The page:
Interetingly and contrary to Mr Glazer's assumption that this is not a Rpublican issue, the staunch Republican, William F.Buckley, Jr. was for legalization of marajuana decades ago.

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Christian1976 | June 27, 2011 at 12:26 p.m. (report)

Jesus said to do unto others as we would have them to do unto us. None of us would want our child thrown in jail with the sexual predators over marijuana. None of us would want to see an older family members home confiscated and sold by the police for growing a couple of marijuana plants for their aches and pains. Its time to stop putting our own family members in jail over marijuana.
Next step: How about $100 for a permit to grow a dozen plants? We can use the money to fix our roads, and it will put the drug gangs out of business for good!

Email your Congressperson and Senators at http://www.usa.gov/Contact/Elected.shtml

And a big THANK YOU to the courageous, freedom-loving legislators, governors, and countless others who are working so hard to bring this through! Youre doing a great service for all of America!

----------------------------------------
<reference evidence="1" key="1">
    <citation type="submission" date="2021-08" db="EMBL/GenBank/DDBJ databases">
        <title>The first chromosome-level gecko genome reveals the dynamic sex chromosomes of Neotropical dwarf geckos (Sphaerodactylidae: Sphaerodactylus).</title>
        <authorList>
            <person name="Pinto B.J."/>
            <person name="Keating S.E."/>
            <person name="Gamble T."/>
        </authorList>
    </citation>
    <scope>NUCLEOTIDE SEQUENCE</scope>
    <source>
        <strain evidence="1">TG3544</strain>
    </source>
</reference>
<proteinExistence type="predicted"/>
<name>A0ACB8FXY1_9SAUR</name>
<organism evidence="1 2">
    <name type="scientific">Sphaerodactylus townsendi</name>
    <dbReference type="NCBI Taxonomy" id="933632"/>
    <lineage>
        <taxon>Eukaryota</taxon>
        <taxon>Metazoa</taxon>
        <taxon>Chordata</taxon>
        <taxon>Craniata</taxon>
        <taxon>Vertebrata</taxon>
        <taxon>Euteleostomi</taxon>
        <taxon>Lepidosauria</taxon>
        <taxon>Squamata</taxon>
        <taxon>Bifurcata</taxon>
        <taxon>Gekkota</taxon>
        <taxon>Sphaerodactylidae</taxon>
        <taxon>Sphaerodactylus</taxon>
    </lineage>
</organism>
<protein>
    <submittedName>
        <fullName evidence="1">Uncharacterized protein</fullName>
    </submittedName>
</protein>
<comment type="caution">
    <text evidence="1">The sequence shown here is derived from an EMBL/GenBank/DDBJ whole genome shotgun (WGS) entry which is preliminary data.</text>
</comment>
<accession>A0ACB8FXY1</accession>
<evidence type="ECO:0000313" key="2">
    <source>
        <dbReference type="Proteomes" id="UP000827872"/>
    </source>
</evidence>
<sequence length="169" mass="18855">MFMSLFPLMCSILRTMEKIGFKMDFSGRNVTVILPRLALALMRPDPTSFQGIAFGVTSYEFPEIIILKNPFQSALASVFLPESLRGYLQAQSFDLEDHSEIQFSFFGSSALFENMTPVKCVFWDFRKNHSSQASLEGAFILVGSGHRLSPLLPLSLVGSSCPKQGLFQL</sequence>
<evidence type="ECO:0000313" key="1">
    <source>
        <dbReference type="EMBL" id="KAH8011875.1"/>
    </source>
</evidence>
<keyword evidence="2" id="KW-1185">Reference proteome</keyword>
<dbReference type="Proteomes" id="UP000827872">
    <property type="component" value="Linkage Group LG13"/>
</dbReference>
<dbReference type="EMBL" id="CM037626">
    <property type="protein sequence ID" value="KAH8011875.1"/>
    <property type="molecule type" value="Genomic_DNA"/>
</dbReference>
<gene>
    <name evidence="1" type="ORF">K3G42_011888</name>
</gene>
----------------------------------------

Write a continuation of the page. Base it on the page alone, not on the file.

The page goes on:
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jakkalope | June 27, 2011 at 9:28 a.m. (report)

35403 This country is very hypocritical. Of course marijuana should be legalized. Alcohol is by far a more deadly and dangerous drug. We tend to forget that alcohol IS a drug but because we see commercials on tv and ads on every billboard, we tend to think of alcohol as water.

If every state is in debt then tax the drug and sell it in specialized shops. I believe crime would decrease and the overall demeanor of people would increase (hopefully). Trying to convince these idiots we call politicians is a different story. Big part of the problem is the average politician is 100 years old so trying to change their minds on a stance is quite difficult, unless of course there is a little kickback for them.